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Local Tech Wire

CHAPEL HILL, N.C. – experts in informatics and computational performance will work with Cambridge Intelligent Systems (CIS) in Raleigh to improve biometric systems used by the U.S. Department of Homeland Security (DHS) to track and identify suspected terrorists as they enter and leave the U.S.

The project, funded by the , a Research Triangle Park-based collaboration involving , , the and the , provides $200,000 to RENCI and CIS to research next generation biometric systems that can reliably identify people of interest under challenging, real-world conditions.

"Biometric technologies currently used by DHS and others operate very well with stationary, cooperative subjects in a controlled environment," said Charles Schmitt, director of RENCI’s informatics division and principal investigator for the project.

"Fingerprint, iris, and face recognition all have very high recognition rates under these conditions, but the big unsolved problem is how to identify people in surveillance-like video,” added Schmitt. “Identifying a person who is moving, uncooperative or a long distance from the surveillance system is a very challenging problem – one that homeland security officials are extremely interested in solving."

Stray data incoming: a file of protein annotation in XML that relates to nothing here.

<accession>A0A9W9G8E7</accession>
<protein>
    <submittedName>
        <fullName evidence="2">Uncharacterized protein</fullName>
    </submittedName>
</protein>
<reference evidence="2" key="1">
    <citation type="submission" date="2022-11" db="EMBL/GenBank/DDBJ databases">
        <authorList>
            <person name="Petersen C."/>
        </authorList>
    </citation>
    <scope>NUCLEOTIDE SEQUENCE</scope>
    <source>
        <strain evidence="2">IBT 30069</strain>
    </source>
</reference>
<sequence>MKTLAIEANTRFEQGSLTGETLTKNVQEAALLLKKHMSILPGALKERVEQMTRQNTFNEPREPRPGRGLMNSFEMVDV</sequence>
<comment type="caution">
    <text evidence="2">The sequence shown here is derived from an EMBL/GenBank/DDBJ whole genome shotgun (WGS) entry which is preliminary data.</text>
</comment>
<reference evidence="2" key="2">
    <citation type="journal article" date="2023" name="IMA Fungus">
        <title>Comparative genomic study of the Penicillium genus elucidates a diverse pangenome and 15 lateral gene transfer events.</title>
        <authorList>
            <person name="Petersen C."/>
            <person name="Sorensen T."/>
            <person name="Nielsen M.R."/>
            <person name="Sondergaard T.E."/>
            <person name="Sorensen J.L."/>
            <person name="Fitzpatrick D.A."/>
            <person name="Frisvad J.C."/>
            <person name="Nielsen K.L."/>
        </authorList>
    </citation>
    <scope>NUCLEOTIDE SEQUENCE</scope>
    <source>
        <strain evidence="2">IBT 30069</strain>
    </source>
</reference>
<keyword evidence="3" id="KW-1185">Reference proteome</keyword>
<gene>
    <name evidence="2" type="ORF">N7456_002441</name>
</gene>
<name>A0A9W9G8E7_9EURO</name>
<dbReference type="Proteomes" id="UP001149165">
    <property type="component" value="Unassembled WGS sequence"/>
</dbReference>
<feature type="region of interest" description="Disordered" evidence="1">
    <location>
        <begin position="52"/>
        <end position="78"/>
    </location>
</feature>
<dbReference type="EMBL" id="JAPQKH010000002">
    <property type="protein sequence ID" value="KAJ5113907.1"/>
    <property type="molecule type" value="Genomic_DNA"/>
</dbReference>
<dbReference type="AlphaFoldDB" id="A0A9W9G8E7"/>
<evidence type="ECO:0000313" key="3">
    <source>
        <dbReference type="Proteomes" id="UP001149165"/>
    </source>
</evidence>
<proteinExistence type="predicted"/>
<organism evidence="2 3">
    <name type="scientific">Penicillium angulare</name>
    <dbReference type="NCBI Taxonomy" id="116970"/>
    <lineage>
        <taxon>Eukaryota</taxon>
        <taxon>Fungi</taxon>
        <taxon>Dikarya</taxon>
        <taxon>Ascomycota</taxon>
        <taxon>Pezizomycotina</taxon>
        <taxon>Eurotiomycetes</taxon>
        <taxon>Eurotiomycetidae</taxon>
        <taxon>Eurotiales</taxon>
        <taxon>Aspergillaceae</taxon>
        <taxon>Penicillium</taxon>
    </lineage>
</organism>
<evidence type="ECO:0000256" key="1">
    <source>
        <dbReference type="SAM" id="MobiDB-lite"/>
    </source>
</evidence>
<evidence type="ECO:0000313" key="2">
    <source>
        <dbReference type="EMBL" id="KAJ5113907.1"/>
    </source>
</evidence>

Land-based border crossings are among the most difficult environments for biometric identification systems. Ideally, DHS wants the ability to identify people crossing the borders in cars and on foot without having to stop every individual or car.

"To do that, you need a robust, multi-modal, video-based biometric system," explained Schmitt. "It has to be video-based because it has to be opportunistic; you never know when you’ll get a good look at someone’s face or iris."

During phase one of the project, RENCI and CIS will define the requirements for a land-border-exit biometric system, evaluate a wide array of existing and near-future biometric technologies against those requirements, and develop architecture for deploying the best technologies for day-to-day use by the DHS.

The team will evaluate data-capture challenges, including how close video cameras can be placed to subjects and at what angles, how people tend to cross the border (car, foot, motorcycle, public transit), environmental factors (ambient noise, traffic congestion, and numbers of vehicles with tinted windows), and whether the site has access to electricity and the Internet.

From that data the team will produce a report to DHS that outlines basic requirements for reliable video-based, multi-modal biometric identification systems that evaluates specific biometric identification modes.

As part of this work, RENCI and CIS will create a reference biometric architecture for use at border crossings and will evaluate leading video identification technologies to determine the gap between current capabilities and DHS needs.

The Institute for Homeland Security Solutions is a research consortium established to conduct applied research in the social and behavioral sciences to address a wide range of homeland security challenges.

Founded as a major collaboration involving UNC Chapel Hill, Duke University and North Carolina State University, RENCI is a statewide organization based at UNC-Chapel Hill with facilities at campuses across North Carolina.